Degree Name

Doctor of Philosophy


This thesis analyses the history of the Metropolitan Board of Water Supply and Sewerage Employees' Union (Wages Division) between its birth in 1909 and 1970. The context is the particular development of a water supply and sewerage industry for Sydney and the patterns of unionisation of construction labourers. Until 1928, the Public Worics Dqiartment had responsibility for the major construction works, the Water Board for maintenance. This thesis argues that the nature of the industry's financing and technical operation encouraged the development of a dual labour force and dual union culture. Construction labourers were casuals while those doing the Board's maintenance received permanent jobs. As a result, the former developed an outward-looking industrial culture and formal organisations with traditions of militancy. The opposite was true for the latter, which only survived due to preferential treatment from the employer and the arbitration system. Hence, it was to these institutions that the officials of the house union looked. The Board aided and used its willing house union's position within the arbitration system to keep less cooperative organisations outside. The union's officials used the Board's concessions to hold the allegiance of the key maintenance groups. In this way, they kept control of the union while maintaining industrial peace. Where the Board failed to compromise, union officials attempted to apply pressure through the the Labor Party. When, in 1928, the Board took over sole construction responsibility, it imported the traditions of the construction workers into its workforce and into its house union. Nevertheless, the group from maintenance who ran the union maintained control until 1970, despite the numerical superiority and hostility of the construction workers. In the same way, in harmony with the Board, they maintained industrial peace. Construction workers faced intermittent unemployment which reinforced their casual status, made them industrially vulnerable and hindered attempts to build up any competing organisation. They also tended to live and work in isolated areas. If these two factors did not opiate for any length of time, the ruling group faced great dangers to its control of the union. In the same way, the union's comfortable relationship widi the Board came under stress. To buttress their dominance, the officials structured the union, its meetings and electoral processes to effectively disenfranchise and marginalise the mass of those on construction. The overall result was a system for maintaining control which used institutions of the state for industrially domesticating a potentially rebellious workforce. As such diis is an important case study of die tradition of labourism which has dominated the Australian labour movement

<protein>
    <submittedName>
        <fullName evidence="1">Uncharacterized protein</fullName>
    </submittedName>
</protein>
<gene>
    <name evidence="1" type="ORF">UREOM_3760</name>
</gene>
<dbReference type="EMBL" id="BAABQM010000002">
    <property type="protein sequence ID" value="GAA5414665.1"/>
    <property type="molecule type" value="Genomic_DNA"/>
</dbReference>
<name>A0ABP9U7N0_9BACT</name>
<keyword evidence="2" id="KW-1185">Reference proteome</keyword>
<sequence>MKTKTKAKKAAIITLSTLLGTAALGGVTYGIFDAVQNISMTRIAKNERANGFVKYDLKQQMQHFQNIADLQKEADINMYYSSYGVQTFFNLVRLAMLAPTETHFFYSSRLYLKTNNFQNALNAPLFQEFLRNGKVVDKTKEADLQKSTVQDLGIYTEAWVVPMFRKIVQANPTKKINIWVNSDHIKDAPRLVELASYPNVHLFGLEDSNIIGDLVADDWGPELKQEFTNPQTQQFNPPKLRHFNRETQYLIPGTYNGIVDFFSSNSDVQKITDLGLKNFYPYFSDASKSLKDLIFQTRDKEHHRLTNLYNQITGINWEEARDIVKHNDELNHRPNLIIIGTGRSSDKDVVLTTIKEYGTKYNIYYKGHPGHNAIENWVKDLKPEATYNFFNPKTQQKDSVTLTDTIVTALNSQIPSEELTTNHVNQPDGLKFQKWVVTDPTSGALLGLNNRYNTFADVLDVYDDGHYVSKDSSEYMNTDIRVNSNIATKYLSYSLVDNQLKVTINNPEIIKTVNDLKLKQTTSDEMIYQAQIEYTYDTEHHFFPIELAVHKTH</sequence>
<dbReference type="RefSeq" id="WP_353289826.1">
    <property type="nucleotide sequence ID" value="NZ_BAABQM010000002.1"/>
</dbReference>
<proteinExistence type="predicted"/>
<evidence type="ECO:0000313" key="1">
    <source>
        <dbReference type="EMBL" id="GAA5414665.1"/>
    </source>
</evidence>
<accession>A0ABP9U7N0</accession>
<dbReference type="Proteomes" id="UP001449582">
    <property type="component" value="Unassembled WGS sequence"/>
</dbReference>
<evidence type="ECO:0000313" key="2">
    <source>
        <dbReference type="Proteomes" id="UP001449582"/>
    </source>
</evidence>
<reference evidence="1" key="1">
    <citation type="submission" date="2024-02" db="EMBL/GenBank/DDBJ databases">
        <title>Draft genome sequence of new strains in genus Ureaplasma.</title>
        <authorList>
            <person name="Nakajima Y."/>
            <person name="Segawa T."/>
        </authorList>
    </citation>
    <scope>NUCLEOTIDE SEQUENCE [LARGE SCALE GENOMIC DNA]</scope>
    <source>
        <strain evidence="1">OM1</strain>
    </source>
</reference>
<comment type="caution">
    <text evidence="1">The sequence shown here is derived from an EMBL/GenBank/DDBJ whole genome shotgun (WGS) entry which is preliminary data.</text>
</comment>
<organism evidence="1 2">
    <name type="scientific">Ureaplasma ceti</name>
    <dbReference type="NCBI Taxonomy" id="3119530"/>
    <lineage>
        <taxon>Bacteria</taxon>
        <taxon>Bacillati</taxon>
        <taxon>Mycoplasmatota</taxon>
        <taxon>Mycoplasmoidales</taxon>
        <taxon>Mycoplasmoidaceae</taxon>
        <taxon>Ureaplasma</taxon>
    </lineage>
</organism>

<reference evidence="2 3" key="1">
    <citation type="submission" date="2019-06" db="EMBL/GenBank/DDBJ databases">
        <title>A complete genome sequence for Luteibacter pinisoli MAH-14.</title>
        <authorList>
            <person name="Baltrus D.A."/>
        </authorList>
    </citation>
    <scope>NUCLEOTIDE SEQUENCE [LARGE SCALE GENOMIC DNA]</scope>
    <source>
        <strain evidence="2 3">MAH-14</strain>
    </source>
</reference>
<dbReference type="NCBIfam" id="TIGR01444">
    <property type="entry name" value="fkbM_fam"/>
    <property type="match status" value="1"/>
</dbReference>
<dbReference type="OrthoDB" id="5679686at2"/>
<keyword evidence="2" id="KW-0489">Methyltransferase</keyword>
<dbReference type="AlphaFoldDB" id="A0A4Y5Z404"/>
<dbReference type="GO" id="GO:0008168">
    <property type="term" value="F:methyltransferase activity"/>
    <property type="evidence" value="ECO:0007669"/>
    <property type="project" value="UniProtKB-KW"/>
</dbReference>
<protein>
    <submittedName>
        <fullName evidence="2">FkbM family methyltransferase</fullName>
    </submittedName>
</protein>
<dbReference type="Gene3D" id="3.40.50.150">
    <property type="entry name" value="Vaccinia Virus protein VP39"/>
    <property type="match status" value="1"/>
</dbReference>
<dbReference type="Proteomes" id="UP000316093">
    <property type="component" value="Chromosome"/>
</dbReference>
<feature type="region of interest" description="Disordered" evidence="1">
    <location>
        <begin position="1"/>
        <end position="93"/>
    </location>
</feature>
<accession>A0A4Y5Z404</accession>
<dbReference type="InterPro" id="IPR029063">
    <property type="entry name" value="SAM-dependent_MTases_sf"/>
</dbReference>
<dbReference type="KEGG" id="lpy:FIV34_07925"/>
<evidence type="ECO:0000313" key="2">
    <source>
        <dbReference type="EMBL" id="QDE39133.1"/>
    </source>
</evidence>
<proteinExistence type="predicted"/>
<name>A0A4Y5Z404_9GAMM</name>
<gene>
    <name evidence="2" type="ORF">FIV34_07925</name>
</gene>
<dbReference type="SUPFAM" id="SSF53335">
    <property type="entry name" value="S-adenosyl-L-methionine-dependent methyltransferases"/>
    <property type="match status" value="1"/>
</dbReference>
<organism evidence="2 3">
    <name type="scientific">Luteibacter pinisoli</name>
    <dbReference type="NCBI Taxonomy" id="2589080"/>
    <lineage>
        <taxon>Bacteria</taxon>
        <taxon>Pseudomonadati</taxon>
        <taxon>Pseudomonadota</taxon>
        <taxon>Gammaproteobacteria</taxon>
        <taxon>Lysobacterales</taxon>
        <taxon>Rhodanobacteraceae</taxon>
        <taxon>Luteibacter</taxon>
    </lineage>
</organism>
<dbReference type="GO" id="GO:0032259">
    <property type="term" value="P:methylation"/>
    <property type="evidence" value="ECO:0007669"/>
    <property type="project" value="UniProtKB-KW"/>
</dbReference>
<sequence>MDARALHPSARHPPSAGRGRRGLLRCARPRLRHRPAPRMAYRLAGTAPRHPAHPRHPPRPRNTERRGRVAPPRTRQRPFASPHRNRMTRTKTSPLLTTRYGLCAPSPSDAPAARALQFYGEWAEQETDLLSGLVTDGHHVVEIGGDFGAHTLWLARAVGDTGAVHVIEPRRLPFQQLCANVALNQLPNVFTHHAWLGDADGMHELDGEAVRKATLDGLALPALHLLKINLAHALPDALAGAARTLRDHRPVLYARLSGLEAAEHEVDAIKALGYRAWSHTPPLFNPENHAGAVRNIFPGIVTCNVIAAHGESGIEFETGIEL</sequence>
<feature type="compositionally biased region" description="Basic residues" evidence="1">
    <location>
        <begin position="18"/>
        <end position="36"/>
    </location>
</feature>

02Chapter1.pdf (2633 kB)
03Chapter2.pdf (2196 kB)
04Chapter3.pdf (2228 kB)
05Chapter4.pdf (2776 kB)
06Chapter5.pdf (1391 kB)
07Chapter6.pdf (3484 kB)
08Chapter7.pdf (2632 kB)
09Conclusion.pdf (431 kB)
10Bibliography.pdf (929 kB)
11Appendices.pdf (102 kB)



Unless otherwise indicated, the views expressed in this thesis are those of the author and do not necessarily represent the views of the University of Wollongong.